Nevertheless, listen to the ads on the show and there is a distinct absence of marketing speak, phoney messaging or crap banter. The ads sound authentic with a clear presentation of problem and solution. Even the invitation to ‘get the thoughts of Paddy Power’ at the end of each show doesn’t necessarily trigger the stop button. It’s not just shouting a brand, but sharing some tips.
“Podcasting is a medium that encourages a bit of creative freedom and informality,” says Macintosh. “It’s a really interesting time for the industry.”
You can see an example of the immediacy and personality coming through in this recent ad…
Listeners, here’s a question for you. Have you read The Economist, like actually read it? Because it’s not just about economics, it’s about everything. Politics, science, business, literature and even a bit of football from time to time. For 170 years The Economist has delivered trustworthy intelligence to generations of smart, thoughtful people just like you, and because you listen to the Totally Football Show you can have a copy for free. The Economist helps readers prepare for what’s going on in the world around them and in today’s dynamic world, facts matter more than ever. But you don’t have to be an international financier to enjoy it. I bought my subscription in January, and I couldn’t do without it now.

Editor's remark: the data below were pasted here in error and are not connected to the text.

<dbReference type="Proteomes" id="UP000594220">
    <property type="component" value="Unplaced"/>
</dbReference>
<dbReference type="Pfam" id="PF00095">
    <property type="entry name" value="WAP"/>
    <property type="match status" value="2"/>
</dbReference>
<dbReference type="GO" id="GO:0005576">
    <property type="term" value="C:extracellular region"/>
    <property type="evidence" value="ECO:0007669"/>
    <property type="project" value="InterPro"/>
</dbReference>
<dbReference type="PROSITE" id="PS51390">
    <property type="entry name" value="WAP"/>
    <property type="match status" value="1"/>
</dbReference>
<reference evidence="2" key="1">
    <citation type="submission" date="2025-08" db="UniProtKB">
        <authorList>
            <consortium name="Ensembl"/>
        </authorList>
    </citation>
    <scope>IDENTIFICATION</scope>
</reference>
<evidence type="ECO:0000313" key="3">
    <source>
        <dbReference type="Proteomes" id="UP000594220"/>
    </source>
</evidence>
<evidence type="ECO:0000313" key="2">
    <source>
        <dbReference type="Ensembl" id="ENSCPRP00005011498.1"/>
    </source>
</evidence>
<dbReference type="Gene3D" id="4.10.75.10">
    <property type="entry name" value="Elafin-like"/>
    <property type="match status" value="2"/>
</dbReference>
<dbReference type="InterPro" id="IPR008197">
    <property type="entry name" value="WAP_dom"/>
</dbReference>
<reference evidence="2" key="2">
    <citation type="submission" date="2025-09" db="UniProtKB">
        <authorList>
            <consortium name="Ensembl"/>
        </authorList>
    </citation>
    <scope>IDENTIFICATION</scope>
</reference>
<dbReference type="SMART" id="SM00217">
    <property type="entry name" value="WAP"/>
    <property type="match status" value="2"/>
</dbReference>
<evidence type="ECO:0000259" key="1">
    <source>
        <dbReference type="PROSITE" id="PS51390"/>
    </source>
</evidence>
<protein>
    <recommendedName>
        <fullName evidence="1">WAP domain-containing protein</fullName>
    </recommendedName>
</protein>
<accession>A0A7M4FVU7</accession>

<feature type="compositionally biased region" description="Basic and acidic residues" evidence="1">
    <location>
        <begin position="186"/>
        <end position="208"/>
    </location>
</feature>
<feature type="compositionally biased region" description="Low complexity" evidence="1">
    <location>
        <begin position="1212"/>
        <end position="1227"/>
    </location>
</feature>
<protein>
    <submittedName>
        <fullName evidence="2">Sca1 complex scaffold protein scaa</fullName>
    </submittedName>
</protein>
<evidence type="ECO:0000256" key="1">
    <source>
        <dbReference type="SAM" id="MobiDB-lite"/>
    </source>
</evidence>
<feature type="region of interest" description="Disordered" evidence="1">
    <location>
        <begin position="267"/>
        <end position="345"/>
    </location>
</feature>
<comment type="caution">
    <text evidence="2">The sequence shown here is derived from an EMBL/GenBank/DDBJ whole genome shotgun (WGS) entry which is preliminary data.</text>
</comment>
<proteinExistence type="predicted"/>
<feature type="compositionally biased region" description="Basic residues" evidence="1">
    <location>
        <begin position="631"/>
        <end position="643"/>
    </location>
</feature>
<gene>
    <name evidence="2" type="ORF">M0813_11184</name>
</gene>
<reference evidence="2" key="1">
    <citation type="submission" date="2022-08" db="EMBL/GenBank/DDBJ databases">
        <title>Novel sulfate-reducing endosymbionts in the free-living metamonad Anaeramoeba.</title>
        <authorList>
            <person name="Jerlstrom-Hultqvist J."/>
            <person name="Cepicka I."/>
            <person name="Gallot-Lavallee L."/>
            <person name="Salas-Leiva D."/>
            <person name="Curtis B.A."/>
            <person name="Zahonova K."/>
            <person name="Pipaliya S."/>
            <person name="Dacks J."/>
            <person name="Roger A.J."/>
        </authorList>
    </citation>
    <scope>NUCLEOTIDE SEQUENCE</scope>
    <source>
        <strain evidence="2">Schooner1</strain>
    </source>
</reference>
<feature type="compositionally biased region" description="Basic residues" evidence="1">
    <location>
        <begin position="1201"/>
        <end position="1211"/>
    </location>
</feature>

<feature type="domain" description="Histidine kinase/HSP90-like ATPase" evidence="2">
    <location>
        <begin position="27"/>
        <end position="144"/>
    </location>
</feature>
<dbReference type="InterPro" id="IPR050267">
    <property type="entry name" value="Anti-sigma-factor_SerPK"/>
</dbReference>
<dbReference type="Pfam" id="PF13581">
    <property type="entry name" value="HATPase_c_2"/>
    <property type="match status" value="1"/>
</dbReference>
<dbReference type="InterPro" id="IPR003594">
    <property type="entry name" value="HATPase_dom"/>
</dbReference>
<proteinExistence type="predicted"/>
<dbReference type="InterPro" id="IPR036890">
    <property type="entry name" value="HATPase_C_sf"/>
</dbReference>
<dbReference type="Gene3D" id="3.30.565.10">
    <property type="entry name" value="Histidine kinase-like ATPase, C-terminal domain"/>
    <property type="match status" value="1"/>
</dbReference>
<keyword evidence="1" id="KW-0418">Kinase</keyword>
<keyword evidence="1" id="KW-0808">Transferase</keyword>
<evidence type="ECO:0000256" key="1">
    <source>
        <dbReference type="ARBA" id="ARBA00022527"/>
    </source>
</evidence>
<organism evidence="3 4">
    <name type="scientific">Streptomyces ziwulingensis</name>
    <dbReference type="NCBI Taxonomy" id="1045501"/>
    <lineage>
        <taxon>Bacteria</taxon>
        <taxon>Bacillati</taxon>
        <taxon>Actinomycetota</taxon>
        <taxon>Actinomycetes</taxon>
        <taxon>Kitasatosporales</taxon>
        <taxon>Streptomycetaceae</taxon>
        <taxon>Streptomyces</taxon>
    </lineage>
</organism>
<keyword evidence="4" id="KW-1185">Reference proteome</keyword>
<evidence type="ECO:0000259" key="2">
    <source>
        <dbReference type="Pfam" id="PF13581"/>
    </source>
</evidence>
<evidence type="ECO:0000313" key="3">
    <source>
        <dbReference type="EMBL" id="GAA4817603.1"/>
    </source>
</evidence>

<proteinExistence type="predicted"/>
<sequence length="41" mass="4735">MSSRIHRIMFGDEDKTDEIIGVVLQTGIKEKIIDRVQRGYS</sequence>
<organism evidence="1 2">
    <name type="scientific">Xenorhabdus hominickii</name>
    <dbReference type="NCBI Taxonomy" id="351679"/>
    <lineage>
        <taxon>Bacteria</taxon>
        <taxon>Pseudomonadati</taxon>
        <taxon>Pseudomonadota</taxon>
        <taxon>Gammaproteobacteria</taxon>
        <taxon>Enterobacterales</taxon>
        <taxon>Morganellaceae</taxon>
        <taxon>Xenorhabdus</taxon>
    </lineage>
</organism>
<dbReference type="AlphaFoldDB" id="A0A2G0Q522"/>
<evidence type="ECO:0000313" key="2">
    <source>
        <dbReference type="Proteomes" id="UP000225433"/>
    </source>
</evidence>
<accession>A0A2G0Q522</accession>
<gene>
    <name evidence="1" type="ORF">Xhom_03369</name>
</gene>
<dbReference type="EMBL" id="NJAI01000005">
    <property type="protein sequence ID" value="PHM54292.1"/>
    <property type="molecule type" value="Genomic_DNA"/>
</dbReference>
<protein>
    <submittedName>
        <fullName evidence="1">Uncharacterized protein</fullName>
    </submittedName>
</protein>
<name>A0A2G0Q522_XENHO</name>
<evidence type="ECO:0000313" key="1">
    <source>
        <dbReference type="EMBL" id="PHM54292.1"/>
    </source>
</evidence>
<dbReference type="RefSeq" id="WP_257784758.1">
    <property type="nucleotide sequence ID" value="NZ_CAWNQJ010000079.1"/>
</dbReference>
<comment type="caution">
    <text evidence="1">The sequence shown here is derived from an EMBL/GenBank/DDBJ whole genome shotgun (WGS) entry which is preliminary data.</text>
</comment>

Flip the process
Some brands have gone the whole hog and created their own podcast, the audio equivalent of the inflight magazine. eBay (Open for Business) and GE (The Message), for example, both launched listenable shows that added value, solved a problem and – let’s not forget – entertained, without becoming clunky and didactic.
What does it all mean?